The information above reflects the currently intended course structure and module details. Updates may be made on an annual basis and revised details will be published through Programme Specifications ahead of each academic year. The regulations governing this course are available on our website. If we have insufficient numbers of students interested in an optional module, this may not be offered.

Foundation year

If you would like to study one of our science degrees at Kingston University but are not yet ready to join the first year of a BSc(Hons) course, you can include an extra foundation year within your chosen degree. Please see the science foundation year course page for details of modules.

Course combinations

What else you can study with this subject

You can study this course as a joint honours degree by combining it with one of the following subjects. Read more about how joint honours work, including the difference between major/minor and half field combinations.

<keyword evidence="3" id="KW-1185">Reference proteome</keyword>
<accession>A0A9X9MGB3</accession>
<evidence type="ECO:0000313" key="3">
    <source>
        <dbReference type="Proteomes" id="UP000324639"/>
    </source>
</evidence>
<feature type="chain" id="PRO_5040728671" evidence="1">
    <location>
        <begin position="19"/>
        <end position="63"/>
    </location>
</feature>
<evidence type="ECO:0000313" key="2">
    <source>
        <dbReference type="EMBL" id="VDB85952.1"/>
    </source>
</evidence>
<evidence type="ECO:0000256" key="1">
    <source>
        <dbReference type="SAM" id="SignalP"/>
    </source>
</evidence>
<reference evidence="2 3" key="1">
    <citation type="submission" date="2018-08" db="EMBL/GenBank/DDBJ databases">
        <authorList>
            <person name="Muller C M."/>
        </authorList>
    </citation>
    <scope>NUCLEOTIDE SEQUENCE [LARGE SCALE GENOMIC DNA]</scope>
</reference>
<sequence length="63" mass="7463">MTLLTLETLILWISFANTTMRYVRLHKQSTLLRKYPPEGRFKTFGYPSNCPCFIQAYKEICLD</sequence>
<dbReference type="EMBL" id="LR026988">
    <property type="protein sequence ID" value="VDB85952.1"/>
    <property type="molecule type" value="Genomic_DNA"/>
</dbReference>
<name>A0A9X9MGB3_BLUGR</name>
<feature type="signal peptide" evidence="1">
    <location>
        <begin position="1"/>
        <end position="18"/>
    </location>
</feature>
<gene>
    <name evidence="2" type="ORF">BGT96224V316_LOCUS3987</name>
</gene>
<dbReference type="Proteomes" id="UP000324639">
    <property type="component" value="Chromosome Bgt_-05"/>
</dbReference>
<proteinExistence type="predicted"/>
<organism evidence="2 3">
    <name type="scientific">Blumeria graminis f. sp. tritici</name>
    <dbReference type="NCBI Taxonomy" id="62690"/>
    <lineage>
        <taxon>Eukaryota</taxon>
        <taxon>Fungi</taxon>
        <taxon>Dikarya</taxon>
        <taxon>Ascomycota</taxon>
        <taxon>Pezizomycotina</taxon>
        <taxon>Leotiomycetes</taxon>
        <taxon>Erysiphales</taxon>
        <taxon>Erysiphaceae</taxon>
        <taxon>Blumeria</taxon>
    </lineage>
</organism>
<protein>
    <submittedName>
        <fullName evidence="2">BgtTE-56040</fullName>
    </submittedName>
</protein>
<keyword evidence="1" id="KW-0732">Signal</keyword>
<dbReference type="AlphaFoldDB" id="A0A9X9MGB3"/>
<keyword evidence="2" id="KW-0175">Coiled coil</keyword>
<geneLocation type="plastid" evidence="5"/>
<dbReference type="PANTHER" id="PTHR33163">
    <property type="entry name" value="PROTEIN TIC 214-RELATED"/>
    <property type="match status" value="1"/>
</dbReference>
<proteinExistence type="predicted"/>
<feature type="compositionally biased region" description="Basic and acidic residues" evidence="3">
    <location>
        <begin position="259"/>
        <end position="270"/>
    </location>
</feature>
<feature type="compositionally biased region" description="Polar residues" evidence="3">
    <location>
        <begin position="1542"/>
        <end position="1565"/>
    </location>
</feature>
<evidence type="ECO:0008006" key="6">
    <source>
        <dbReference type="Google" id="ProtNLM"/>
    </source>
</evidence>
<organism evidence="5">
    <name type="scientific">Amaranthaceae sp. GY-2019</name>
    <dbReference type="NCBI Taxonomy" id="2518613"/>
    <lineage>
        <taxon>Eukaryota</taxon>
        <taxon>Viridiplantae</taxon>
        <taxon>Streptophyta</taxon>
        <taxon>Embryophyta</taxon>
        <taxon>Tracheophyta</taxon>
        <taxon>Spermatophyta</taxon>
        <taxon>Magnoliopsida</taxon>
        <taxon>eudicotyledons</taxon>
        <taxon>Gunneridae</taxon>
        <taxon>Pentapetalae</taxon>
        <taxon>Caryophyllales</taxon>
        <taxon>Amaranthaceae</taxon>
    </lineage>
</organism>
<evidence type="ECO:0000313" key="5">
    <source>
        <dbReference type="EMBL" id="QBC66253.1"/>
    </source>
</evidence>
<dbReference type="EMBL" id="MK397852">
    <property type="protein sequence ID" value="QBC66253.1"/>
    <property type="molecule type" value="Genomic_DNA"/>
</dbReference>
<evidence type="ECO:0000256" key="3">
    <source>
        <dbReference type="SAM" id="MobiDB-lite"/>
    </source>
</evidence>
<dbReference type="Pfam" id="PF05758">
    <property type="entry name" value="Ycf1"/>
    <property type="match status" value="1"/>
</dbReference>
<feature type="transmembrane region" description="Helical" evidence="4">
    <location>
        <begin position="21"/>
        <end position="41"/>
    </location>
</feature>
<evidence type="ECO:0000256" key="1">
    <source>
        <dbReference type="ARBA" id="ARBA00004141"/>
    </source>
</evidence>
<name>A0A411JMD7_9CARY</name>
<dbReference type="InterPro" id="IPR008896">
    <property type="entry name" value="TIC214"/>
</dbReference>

• Sport Science with Business
      • Type of combination: Sport Science major field
      • UCAS code: C6ND
      • Course duration: 4 years including foundation year
      • Year of entry: 2020
  • Sport Science with Business
      • Type of combination: Sport Science major field
      • UCAS code: C6NC
      • Course duration: 3 years full time
      • Year of entry: 2020

      This course is also available for part-time attendance (course duration six years), please apply direct to the University

  • Sport Science with Business
      • Type of combination: Sport Science major field
      • UCAS code: C6N1
      • Course duration: 4 years including sandwich year
      • Year of entry: 2020

Entry requirements

Typical offer 2020

  • 96 UCAS points from a minimum of two A Levels or equivalent Level 3 qualifications.
  • A Levels to include one Sport OR Science A2 at grade C or above in either PE (Physical Education), Sport Studies, Biology, Chemistry, Applied Science or Psychology, Sport Psychology. General Studies not accepted.